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Trade war

China's self-driving game plan shuns US partners for Japan

Tie-up prepares for possible restrictions on American tech

BEIJING/TOKYO -- The protracted trade standoff with the U.S. has driven China closer to Japan for developing self-driving vehicles, with the possibility of Washington ending technological cooperation figuring into Beijing's calculation.

The Japan Automobile Manufacturers Association and the China Association of Automobile Manufacturers signed a memorandum of understanding in Tokyo on Friday to cooperate on setting international standards for self-driving technology. The partnership initially will focus on control mechanisms and telecommunications protocols.

Chinese efforts on autonomous driving originally centered on U.S. partners. The Apollo project, a massive state-sponsored research and development alliance led by Chinese tech company Baidu, includes the likes of Ford Motor and chip houses Nvidia and Intel.

Google, which has been at odds with censorship-prone Chinese authorities, fully relaunched R&D operations on the mainland at the start of the year. Waymo, the automated-driving arm owned by Google parent Alphabet, has formed a subsidiary in Shanghai. This wider embrace of Google by China reveals the one-party state's intention of drawing American tech collaborators.

But deteriorating U.S.-China relations over trade have changed Beijing's game plan. The U.S. has accused China of stealing secrets in the high-tech sector, and tensions have escalated this year. The Justice Department announced Wednesday the indictment of Xu Yanjun, a senior official in China's Ministry of State Security, accusing him of trying to steal trade secrets from American aerospace companies.

Washington is applying tighter scrutiny to Chinese foreign investments in the U.S., with regulators raising the specter of technology leaks. American companies could face similar restrictions regarding direct investments in China.

Self-driving technology has the potential to determine who takes the lead in the automotive industry, adding to U.S. wariness toward Beijing.

Behind Friday's agreement between China and Japan are delicate calculations by two countries aiming for supremacy in the field. Japan is a significant presence in the global auto market, with Toyota Motor and the alliance between Nissan Motor and France's Renault among the top three players.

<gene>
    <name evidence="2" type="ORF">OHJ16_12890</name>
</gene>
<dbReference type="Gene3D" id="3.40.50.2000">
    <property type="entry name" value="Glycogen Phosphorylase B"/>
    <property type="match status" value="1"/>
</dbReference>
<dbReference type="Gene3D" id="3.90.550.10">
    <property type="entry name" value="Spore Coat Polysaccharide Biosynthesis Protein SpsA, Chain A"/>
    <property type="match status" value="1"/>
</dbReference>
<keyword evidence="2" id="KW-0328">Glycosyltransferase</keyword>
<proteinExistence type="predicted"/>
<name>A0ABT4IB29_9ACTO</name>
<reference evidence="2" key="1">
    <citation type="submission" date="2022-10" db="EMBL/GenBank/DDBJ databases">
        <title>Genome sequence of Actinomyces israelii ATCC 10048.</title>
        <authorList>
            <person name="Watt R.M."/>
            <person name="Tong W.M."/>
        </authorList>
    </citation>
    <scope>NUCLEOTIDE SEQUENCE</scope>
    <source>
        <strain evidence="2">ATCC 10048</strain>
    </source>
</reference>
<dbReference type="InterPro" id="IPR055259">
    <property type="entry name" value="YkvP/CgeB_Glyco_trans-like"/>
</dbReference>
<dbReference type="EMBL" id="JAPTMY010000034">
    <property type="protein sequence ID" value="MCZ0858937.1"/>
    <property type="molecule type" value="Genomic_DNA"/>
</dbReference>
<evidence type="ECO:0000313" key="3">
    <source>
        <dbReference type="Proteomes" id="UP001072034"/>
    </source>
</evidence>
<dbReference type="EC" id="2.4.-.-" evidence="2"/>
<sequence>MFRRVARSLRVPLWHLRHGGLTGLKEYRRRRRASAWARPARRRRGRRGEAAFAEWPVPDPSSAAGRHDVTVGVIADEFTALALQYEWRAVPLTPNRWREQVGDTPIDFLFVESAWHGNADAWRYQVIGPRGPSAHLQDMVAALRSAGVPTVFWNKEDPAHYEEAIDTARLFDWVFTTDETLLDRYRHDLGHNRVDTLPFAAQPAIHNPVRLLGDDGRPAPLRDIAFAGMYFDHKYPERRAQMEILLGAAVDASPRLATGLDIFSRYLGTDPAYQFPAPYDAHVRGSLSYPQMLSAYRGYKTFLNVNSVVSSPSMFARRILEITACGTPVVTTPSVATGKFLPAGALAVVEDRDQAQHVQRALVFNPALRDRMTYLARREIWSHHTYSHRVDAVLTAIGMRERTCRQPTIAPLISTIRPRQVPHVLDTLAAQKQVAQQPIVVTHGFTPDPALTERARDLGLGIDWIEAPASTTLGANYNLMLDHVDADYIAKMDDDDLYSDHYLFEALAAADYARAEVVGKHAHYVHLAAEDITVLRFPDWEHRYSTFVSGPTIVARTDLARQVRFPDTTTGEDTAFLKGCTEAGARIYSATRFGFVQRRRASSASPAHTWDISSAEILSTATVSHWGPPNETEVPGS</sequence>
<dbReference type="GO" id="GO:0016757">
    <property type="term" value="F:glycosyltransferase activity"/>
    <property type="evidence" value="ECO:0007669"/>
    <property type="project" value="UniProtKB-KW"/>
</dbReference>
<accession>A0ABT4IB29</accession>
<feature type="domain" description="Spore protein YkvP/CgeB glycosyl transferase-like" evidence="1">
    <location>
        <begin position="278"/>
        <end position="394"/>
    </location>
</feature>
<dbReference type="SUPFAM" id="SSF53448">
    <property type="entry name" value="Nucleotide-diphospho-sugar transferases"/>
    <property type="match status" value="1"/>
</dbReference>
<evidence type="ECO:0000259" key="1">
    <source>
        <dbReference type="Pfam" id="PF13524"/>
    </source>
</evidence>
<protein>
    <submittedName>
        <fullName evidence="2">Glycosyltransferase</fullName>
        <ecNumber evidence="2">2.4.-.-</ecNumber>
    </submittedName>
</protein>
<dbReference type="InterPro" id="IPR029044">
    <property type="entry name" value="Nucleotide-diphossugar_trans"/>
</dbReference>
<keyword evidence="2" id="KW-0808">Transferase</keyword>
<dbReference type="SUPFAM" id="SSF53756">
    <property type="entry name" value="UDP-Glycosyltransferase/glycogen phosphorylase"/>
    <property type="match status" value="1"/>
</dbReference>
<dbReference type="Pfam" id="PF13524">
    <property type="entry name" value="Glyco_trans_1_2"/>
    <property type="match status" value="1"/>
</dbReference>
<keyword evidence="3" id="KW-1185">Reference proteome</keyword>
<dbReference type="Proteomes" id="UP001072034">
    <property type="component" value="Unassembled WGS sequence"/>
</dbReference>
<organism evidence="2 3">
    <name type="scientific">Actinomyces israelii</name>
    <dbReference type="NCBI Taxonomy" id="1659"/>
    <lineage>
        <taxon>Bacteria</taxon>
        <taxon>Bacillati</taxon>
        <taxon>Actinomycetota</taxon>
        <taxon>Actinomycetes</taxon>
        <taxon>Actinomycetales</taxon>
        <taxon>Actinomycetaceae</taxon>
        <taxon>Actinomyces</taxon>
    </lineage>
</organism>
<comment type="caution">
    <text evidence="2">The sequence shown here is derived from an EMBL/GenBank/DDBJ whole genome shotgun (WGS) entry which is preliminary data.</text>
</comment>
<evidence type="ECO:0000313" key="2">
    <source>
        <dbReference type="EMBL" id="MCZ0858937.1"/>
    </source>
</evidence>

Japan also boasts top-notch technology for sensors and other components. With China facing the real possibility of being cut off from U.S. tech partners, bringing Japan closer would help Beijing grab a share of the global automotive hegemony.

China approached Japan with the idea of cooperating to unify both countries' specifications for electric-vehicle charging equipment, and the two sides reached a development agreement in August. Japan first came out with the CHAdeMO fast-charging standard in 2010. But eight U.S. and European automakers adopted the rival Combo Charging System in 2012, creating a split between Tokyo and the West.

A partnership with China offers benefits for the Japanese industry as well. China is the world's largest auto market, accounting for 30% of the global total. Japanese automakers are latecomers in China behind the likes of Volkswagen and General Motors, and next-generation vehicles will be crucial in efforts to catch up.

But self-driving autos are expected to form the core of the so-called data economy. The amount of data one holds directly translates to competitive advantage. China may suggest a data-sharing arrangement, which the Japanese side cannot ignore if it wants to sell autos in the mainland. Honda Motor already takes part in the Apollo project.

But Japan has diplomatic implications to consider. Japanese manufacturers still count the U.S. as a key market, and Tokyo is staking its position as Washington's ally amid the trade conflicts. If corporate Japan and corporate China form too cozy a relationship, they could draw the wrath of U.S. President Donald Trump's administration.

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